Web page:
A scene about facial recognition is a must have for any current spy action movie films like Mission Impossible. Almost all are familiar with a staple scene where the spy hero attempts to break into a highly classified building that uses facial recognition as security using a high tech mask to fool the machine into accepting the facial biometrics. Spy novel enthusiasts rejoice because what was the stuff of science fiction before, that now has become a reality.
Now, facial recognition is slowly becoming one of the most commonly used biometric (minus the theatrics) and is being used by a number of devices like smartphones where you use your face to gain access to the phone in lieu of entering the usual password. It’s also being used by social media like Facebook to tag people in photos. Countries like Singapore have also started using facial recognition in Changi Airport at check-in kiosks.
It’s also slowly being adopted by an increasing number of industries like defense, immigration and, unexpectedly, the construction industry which is well known to be wary when it comes to accepting any form of technology. In fact, it is an unexpected, but pleasant, surprise to see an industry that is still trying to streamline their processes using project management software, as well as project management tool drawing take to technology like facial recognition so easily.
What is facial recognition?
Facial recognition a type of biometric (or the use of a person’s unique biological trait like fingerprints, retina, face etc. to find out the identity) software that records a person’s facial features in mathematical form and stores that information as a face print. Very simply, it’s a software that can recognize a person thru the unique facial contours of their face.
Most people think that facial recognition as we know it today comes from new technology, but the truth is that this technology was invented in the 1960s by Woodrow Wilson Bledsoe, the father of facial recognition. He developed a method that was capable of classifying photos of people’s faces manually by what came to be known as the RAND tablet. In this device, people used vertical and horizontal coordinates to enter people’s features like the eyes, nose, hairline, and mouth using an electromagnetic stylus.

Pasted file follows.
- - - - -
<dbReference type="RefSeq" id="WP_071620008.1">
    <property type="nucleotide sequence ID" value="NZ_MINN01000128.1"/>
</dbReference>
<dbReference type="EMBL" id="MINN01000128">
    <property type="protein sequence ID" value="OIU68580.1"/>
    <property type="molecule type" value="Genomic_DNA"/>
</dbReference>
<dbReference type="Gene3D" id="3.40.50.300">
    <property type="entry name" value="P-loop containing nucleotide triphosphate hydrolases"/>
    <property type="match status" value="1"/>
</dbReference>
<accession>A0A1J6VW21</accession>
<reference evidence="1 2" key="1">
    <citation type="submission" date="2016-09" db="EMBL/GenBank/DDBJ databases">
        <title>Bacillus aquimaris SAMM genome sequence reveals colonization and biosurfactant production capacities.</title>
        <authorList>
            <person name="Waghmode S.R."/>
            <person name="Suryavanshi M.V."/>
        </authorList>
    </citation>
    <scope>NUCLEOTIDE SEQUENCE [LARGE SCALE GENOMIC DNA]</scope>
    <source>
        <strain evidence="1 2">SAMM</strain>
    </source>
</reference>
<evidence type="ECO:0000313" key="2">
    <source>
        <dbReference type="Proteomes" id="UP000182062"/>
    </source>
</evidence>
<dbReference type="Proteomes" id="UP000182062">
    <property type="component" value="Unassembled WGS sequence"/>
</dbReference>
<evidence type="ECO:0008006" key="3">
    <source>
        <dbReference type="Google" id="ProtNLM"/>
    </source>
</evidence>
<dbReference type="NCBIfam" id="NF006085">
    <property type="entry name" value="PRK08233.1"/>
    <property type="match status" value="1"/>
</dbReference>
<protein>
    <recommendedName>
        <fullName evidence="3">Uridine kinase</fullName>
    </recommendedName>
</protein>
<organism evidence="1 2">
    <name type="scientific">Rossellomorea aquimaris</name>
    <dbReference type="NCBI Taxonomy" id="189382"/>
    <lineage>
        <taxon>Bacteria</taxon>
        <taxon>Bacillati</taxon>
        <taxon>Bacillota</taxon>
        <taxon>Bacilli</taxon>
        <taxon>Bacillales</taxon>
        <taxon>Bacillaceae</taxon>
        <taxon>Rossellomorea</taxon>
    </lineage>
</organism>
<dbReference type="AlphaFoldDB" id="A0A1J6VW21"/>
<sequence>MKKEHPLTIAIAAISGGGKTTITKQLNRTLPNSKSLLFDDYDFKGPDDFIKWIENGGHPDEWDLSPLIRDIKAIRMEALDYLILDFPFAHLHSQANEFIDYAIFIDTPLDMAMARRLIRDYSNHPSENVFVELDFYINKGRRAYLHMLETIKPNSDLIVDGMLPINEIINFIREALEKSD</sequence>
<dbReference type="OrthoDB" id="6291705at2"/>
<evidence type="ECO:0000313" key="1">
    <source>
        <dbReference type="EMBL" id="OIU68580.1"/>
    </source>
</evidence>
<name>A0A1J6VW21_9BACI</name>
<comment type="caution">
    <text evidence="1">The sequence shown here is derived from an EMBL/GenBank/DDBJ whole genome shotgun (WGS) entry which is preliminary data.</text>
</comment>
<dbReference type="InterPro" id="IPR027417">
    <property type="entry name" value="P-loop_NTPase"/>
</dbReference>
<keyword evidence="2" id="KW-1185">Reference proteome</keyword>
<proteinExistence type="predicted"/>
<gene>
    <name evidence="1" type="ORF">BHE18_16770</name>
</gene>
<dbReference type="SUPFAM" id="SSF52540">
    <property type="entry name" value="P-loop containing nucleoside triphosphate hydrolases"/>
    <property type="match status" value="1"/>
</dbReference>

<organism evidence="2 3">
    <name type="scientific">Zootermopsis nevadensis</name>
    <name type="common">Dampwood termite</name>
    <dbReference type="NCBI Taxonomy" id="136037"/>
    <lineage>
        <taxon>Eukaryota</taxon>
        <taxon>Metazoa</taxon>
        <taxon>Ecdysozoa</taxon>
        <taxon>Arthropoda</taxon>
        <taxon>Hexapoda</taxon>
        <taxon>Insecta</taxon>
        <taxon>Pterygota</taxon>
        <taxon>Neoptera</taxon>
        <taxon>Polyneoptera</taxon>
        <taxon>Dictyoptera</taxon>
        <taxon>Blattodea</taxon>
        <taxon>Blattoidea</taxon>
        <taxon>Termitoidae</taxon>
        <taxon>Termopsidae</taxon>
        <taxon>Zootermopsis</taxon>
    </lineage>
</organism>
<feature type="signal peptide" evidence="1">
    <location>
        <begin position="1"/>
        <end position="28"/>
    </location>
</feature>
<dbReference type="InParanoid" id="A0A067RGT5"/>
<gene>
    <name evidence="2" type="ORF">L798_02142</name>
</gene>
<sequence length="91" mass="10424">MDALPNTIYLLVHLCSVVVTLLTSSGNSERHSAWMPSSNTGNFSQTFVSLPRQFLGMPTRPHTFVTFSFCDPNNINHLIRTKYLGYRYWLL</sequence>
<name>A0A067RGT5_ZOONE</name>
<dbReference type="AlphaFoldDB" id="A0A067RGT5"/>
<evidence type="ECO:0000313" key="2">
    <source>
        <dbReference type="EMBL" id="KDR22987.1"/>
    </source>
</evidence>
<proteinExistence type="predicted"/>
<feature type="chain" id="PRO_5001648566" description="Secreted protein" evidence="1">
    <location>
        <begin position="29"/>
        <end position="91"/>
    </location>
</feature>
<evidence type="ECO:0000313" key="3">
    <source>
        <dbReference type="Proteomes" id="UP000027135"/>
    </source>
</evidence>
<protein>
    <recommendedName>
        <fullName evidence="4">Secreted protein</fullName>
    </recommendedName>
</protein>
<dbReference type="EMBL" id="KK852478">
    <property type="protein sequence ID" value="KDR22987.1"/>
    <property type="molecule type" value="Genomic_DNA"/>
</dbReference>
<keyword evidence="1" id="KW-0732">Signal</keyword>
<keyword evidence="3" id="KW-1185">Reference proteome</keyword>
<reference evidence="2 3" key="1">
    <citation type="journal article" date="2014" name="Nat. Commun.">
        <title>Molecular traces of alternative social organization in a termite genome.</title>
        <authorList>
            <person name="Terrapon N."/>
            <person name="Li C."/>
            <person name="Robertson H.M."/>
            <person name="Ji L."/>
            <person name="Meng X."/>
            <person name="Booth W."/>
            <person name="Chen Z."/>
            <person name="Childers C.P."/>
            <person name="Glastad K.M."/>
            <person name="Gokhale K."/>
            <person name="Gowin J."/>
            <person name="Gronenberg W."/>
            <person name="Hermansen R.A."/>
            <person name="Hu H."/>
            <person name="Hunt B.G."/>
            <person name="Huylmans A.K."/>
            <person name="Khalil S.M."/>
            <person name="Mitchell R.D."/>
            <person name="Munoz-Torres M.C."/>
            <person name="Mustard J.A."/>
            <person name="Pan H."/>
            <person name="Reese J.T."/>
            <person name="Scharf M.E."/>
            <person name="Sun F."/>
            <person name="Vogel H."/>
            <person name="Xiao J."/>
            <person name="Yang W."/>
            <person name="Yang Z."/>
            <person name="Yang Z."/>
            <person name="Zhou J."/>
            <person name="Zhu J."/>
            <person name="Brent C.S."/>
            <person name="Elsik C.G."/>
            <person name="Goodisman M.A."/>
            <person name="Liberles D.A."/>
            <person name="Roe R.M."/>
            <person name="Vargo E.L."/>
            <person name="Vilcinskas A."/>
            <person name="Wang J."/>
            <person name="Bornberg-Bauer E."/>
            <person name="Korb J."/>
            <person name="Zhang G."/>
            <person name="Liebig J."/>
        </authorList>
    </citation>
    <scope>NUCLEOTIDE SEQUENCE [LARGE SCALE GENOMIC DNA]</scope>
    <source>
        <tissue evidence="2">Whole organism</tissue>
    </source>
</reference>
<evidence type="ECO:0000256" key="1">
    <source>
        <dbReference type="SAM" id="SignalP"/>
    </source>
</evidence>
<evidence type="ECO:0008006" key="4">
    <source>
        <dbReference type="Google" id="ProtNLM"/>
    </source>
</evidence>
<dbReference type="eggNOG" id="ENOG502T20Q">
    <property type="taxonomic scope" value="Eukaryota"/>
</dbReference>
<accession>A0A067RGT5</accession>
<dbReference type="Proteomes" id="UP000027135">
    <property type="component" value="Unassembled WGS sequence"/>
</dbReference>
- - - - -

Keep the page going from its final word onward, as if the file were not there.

This information was then stored in a database, and when the system was given a new photograph, it can then retrieve the image from the database. Of course, since at that time, they didn’t have the computing power that we have today, the system was very crude. But, it became the first step to proving that facial recognition can be a possible tool in biometrics.
From then on, other people like Goldstein, Harmon, and Lesk improved on Bledsoe’s research like adding 21 facial markers to increase the accuracy of the facial biometric. And, as technology progressed, so did the accuracy of facial recognition until it reached the level that we know today.
How facial recognition works
In essence, facial recognition operates on the same principle on how human beings see and recognize faces. But, where you see a mouth, a nose or eyes, the facial recognition software sees numbers. So your face in a facial recognition system is a big jumble of numbers.
If you’re still curious about how it actually works, here are the elementary steps on how it really works.